This is in reply to Julians (White Horse Pilgrim) comments on a previous blog entry… It’s too large a concept to cover in one post so I’ll spread it out over several.
For the last four days it has done nothing but rain here. T-Town is sitting under a huge bowl of storm clouds that are refusing to budge. It makes my head pound while I try to grapple with what I have discovered about Z. Seeking wisdom, I return to Hempflings, What Horses Reveal, a book that has historically been extremely frustrating to me, yet I see it now from a different perspective as if it was previously in a foreign language.
Hempfling may give conformation information on identifying his “types” which could be construed as a formula but what he is really detailing (IMO) is a Horse Personality that invokes a chain of inter-related values we unconsciously recognize. In order to know ourselves we must grasp how the horse reflects our inner nature. That is why he keeps stressing that his method is intuitive, and that you have to present yourself honestly to the horse, in order to gain the lesson.
I recently wrote somewhat about my pony, Pandora. You can read that post as a cute story about an adorable pony (the shadows in the cave) or you can peel back the onion (see what is casting the shadow). For many, the shadows are enough to give them pleasure and that’s cool. When we start working with horses, riding a horse who responds to our requests is often enough to bring us joy. We are all not in the same place in our path of discovery.
At one point you may realize there is something deeper going on, something concealed and hard to understand that few seem to know about. And the pursuit of this knowledge becomes more important to you then gaining just an obedient animal through applying certain tools. This is the path that veers off into the woods, where brambles swhack you in the face, and your new shoes step down into a bog hole. Beyond though, through the tribulations, is something Shining.
In discussing this with husband via Skype this is what he says about Pandora in a way that is so much better then how I can phrase it, so I’ll steal it and put it here:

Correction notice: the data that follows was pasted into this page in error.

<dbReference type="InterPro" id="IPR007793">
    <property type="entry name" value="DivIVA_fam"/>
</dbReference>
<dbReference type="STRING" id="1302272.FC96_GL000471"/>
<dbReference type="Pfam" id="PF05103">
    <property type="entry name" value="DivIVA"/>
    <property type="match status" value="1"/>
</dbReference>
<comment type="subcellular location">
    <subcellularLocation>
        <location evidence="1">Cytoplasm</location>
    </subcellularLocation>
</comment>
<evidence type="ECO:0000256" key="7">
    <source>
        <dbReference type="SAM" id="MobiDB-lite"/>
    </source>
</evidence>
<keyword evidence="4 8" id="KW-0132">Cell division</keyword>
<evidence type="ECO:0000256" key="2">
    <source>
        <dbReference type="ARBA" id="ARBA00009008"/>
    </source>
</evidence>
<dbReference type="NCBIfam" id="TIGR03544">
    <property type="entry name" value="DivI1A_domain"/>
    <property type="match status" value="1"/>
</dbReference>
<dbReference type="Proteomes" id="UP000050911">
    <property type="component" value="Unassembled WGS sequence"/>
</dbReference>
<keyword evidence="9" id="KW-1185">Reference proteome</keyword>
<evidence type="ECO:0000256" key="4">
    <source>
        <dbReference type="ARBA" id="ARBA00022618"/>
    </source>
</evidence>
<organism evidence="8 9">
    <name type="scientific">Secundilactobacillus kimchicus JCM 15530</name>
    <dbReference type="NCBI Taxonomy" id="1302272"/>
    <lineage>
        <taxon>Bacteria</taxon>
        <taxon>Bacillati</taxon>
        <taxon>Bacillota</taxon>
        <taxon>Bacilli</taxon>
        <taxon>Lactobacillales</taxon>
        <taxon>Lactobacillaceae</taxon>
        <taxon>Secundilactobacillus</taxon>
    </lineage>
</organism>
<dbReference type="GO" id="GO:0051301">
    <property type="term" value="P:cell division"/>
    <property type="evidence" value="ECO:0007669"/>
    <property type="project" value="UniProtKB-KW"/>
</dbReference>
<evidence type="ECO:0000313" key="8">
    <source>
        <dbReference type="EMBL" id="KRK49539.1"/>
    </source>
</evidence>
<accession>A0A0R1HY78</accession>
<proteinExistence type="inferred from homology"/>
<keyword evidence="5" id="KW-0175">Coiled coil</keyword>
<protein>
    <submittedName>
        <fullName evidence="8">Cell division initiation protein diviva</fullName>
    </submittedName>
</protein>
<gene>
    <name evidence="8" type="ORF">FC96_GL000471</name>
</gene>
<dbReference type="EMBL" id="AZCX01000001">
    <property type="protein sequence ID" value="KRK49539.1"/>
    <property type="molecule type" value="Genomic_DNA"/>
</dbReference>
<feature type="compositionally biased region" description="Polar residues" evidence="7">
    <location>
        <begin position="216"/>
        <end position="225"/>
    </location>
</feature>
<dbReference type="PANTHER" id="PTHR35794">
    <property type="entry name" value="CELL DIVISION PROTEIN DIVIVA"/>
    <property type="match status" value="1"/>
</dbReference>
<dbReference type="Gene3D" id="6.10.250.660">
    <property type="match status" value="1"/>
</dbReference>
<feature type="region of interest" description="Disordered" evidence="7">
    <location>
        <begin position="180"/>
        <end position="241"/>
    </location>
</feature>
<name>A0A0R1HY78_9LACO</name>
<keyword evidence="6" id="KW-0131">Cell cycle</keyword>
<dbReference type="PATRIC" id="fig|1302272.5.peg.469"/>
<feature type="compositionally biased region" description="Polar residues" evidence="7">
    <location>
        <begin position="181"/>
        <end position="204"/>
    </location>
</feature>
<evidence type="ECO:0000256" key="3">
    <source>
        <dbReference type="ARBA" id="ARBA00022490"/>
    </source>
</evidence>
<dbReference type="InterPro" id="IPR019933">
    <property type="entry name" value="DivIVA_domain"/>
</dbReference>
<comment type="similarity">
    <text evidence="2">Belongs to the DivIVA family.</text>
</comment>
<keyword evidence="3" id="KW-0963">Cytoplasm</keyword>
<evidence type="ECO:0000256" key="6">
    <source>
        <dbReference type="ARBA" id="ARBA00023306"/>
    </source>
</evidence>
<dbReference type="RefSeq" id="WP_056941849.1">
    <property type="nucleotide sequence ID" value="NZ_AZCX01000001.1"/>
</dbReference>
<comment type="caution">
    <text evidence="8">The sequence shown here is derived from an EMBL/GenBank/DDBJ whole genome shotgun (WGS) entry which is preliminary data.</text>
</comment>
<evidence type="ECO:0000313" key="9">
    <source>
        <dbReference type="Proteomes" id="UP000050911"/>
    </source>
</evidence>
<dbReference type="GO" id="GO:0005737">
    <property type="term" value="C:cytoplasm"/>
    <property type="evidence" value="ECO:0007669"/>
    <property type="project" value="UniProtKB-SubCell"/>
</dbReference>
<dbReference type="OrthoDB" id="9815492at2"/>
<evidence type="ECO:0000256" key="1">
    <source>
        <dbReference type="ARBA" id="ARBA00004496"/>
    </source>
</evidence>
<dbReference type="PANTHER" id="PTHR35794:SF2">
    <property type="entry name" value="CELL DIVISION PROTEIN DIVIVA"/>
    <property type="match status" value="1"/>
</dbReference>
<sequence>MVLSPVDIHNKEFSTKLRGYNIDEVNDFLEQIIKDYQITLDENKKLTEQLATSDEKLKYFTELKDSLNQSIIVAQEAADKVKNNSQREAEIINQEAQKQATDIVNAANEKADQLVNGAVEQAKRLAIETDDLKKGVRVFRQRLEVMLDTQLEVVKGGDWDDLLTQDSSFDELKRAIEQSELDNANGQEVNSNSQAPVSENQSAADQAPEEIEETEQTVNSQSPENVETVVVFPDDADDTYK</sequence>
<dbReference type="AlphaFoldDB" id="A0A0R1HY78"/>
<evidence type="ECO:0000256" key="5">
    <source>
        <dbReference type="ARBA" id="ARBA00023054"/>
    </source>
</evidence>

The Origin is not a real, physical horse; but it is a distilled essense of a real aspect of some horses psyches in an archetypal form. Being an archetypal form, an evokative image, it can sink down into our minds and become part of the vocabulary that we can use to understand the complex world.
I suspect that is why you cannot just read his book (What Horses Reveal) like a cookbook, and suddenly understand horses. These are complex, subtle archetypes that you have to slowly absorb and incorporate into your own subconcious; then they can become intutitive tools to help you understand.
The subconcious is much better than our waking mind at bringing together lots of complex and conflicting info from many sources, and distilling wisdom and insight from it.
Damn, those men are clever! Husband and Hempfling. And Tricksy too!
Pony as the Trickster (Coyote and Puca) ~ Pony is not interested in YOUR journey, she is interested in her own doings. You are incidental to her plans, although she may find you amusing as something to play with. Her mind may be incomprehensible to ours and her motivations doubly so, yet in the end, they somehow teach us the lesson we needed, when we needed it.
The Puca of Irish-Welsh-Scottish folklore often takes the shape of a horse, preferably black. It invites a traveler upon it’s back, taking it away from the established path and then the wild ride begins. Meanwhile, the Kelpie, often black, invites you upon it’s back and then dives into a river or lake to drown you. Let me take the allegory one step further – water – and drowning – is often a symbol of death and a stage of the spiritual re-birth. Though in the Kelpies’ case since he ate the humans, excepting heart and liver, I’m not sure we can apply a re-birth allegory….
If you didn’t leave out a bowl of milk / carrots, pony is the type that would learn how to unlatch the gate, kick open the barn door to raid the bin or trash your garden.
Pony as Sage ~ If pony is a Sage, then she is a Zen one. Let me finish this post with some stories that make me smile and think of Pandora:
During the civil wars in feudal Japan, an invading army would quickly sweep into a town and take control. In one particular village, everyone fled just before the army arrived – everyone except the Zen master. Curious about this old fellow, the general went to the temple to see for himself what kind of man this master was. When he wasn’t treated with the deference and submissiveness to which he was accustomed, the general burst into anger.
“You fool,” he shouted as he reached for his sword, “don’t you realize you are standing before a man who could run you through without blinking an eye!” But despite the threat, the master seemed unmoved.
“And do you realize,” the master replied calmly, “that you are standing before a man who can be run through without blinking an eye?”
A university professor went to visit a famous Zen master. While the master quietly served tea, the professor talked about Zen. The master poured the visitor’s cup to the brim, and then kept pouring. The professor watched the overflowing cup until he could no longer restrain himself.
“It’s overfull! No more will go in!” the professor blurted. “You are like this cup,” the master replied, “How can I show you Zen unless you first empty your cup.”
For more Zen stories, and insight into Pony’s mind, check out this website.